In general, the energy for actions controlled by fascia comes from the physical, mechanical forces, while the energy for muscle contractions comes from macronutrients in the diet. Muscle metabolizes its own energy by converting carbohydrates or free fatty acids into adenosine triphosphate (ATP), the chemical used to fuel a muscle contraction. Fascia is different in that it uses mechanical energy, not stored chemical energy, to apply a force. Lengthening fascia stores mechanical energy, which is then released as the fascia returns to its starting length. Improving the efficiency of fascia to transition from lengthening to shortening can help improve overall force output.
Fascia can get dehydrated
Hydrate. Hydrate. Hydrate. The extra-cellular matrix is the component of fascia made up of individual cells in water. When fascia becomes dehydrated, it becomes more viscous, which does not allow the different layers to slide against one another without restriction. Staying properly hydrated allows the layers to slide against one another as well as helping promote the post-training repair process.
Train fascia with lighter weight
Lengthening fascia under resistance so that it becomes capable of withstanding greater tensile forces can be achieved with multidirectional movements performed at a relatively fast tempo using either light loads or only the body’s own weight. A good guideline to follow is that the heavier the load, the smaller the range of motion. It is easy to control a lighter weight as it moves through space, but when using a heavier weight to strengthen the contractile element of muscle, it is best to stay in one plane of motion to work directly against the downward pull of gravity. To develop muscular strength, the optimal loads would be 80 to 100 percent one-rep max for one to six reps. To develop optimal fascial integrity and resiliency, the loads would be much lighter to allow multiple repetitions in multiple directions without fatigue. For example, strengthening the contractile element of the hips could be done with heavy barbell deadlifts for less than six repetitions, while strengthening the fascia and the elastic connective tissues of the hips would be best accomplished with multi-planar lunges while holding light dumbbells for four to five reps in each direction for a total of 12 to 20 in each set.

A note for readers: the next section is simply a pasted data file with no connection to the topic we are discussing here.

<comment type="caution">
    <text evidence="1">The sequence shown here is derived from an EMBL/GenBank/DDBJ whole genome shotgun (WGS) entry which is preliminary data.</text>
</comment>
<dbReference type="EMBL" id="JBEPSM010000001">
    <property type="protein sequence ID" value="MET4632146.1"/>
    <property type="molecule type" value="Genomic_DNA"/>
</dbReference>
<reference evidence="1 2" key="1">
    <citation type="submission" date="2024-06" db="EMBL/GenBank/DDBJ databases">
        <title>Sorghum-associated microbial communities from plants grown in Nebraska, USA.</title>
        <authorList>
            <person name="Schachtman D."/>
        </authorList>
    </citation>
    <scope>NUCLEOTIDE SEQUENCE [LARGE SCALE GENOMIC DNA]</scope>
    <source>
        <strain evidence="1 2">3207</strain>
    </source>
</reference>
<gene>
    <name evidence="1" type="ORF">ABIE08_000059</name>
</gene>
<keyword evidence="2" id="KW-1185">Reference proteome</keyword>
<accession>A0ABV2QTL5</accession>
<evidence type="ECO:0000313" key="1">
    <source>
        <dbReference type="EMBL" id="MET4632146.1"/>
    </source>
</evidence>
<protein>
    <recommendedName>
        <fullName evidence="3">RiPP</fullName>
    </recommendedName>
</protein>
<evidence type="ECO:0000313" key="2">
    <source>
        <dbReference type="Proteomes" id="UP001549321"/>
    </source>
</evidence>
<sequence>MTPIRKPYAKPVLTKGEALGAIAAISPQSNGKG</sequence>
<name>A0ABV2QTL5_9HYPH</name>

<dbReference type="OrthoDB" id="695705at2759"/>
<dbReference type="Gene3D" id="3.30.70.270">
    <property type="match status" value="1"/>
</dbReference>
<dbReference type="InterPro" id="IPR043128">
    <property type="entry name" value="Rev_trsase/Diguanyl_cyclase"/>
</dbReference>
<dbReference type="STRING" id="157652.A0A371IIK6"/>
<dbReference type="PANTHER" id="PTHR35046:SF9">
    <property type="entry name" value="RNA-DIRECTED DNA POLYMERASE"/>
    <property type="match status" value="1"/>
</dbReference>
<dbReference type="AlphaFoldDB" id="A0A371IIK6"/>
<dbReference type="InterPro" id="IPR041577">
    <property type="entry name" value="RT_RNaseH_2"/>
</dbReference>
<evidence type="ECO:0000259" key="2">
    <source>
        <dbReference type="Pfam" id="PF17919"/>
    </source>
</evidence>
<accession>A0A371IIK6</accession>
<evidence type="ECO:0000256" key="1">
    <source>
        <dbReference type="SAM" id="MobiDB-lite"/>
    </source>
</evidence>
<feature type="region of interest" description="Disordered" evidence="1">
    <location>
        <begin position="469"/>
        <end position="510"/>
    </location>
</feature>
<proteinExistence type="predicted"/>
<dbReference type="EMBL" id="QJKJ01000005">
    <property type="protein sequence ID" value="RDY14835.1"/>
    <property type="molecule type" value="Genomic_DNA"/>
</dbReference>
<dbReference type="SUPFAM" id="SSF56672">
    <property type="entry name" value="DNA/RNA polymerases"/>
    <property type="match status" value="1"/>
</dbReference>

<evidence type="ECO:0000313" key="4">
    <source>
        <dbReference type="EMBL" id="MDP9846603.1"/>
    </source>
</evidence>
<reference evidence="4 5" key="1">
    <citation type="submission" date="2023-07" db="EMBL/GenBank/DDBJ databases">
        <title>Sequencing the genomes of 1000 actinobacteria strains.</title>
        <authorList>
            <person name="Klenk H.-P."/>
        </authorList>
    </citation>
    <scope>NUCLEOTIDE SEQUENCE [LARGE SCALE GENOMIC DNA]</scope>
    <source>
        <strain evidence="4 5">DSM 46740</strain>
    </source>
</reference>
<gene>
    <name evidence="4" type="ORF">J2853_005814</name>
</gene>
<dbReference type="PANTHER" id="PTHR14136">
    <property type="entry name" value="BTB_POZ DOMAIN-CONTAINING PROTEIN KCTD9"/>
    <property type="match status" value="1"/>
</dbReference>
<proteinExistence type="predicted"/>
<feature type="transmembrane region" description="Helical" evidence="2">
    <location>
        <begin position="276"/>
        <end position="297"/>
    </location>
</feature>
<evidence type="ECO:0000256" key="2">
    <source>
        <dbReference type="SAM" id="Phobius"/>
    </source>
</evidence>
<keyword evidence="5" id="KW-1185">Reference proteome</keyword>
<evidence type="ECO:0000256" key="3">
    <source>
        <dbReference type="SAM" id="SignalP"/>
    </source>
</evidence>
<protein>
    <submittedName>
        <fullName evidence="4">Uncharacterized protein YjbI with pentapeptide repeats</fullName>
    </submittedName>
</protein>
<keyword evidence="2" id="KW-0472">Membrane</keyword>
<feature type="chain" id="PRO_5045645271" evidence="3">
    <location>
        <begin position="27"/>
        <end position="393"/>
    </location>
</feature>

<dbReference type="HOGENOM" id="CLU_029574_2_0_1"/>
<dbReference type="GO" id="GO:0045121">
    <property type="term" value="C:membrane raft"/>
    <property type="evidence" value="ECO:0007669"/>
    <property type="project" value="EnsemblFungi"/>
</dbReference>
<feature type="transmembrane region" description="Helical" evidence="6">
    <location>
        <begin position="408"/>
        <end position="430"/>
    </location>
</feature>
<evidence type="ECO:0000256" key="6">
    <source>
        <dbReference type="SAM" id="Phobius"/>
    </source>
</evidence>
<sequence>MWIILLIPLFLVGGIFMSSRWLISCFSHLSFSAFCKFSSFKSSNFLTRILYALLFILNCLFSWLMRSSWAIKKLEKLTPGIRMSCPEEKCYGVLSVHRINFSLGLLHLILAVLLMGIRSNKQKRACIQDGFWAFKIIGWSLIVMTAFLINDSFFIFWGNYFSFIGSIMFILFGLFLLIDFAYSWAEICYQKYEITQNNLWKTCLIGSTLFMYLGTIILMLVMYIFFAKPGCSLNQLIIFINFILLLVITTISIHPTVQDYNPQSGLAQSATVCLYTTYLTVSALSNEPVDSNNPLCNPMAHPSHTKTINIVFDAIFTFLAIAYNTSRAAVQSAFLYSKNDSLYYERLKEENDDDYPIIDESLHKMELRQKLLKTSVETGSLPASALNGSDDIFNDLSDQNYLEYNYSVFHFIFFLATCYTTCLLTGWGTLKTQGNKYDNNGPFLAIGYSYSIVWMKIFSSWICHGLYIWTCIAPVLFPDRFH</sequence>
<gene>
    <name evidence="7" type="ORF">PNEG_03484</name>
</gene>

Why train your fascia?
When was the last time you saw someone getting pumped for a workout because it was “fascia day”? We know that doesn’t happen, but it should because doing movements to strengthen your fascia can help improve overall force output while possibly reducing the risk of an overuse injury. This does not mean forsaking traditional strength training to only do multi-planar movements for your fascia. An effective approach to program would be to include a combination of heavy strength training for your muscle along with multidirectional movements using lighter weights to improve the resiliency of your fascia and elastic connective tissues.
Bodybuilding taught us the split routine, specifically the use of different body parts on different days to allow for optimal recovery and muscular development. A different type of split routine would be to rotate between heavy training using traditional movements for strength on one day, lightweight or body-weight movements in multiple planes to improve the ability of fascia and connective tissues to withstand a variety of loads from different directions on the next day, and on the third day, focus on a specific energy pathway—either ATP-PC, glycolysis or mitochondrial respiration—to improve metabolic efficiency and the ability to produce the chemical energy to fuel movement.
A word of caution: When starting a program to train the fascia, focus on learning the movements. Stretching the fascia in different directions will apply tensile (lengthening) forces to the tissues, and it could cause soreness the first few workouts if they are not used to being stretched during dynamic movements.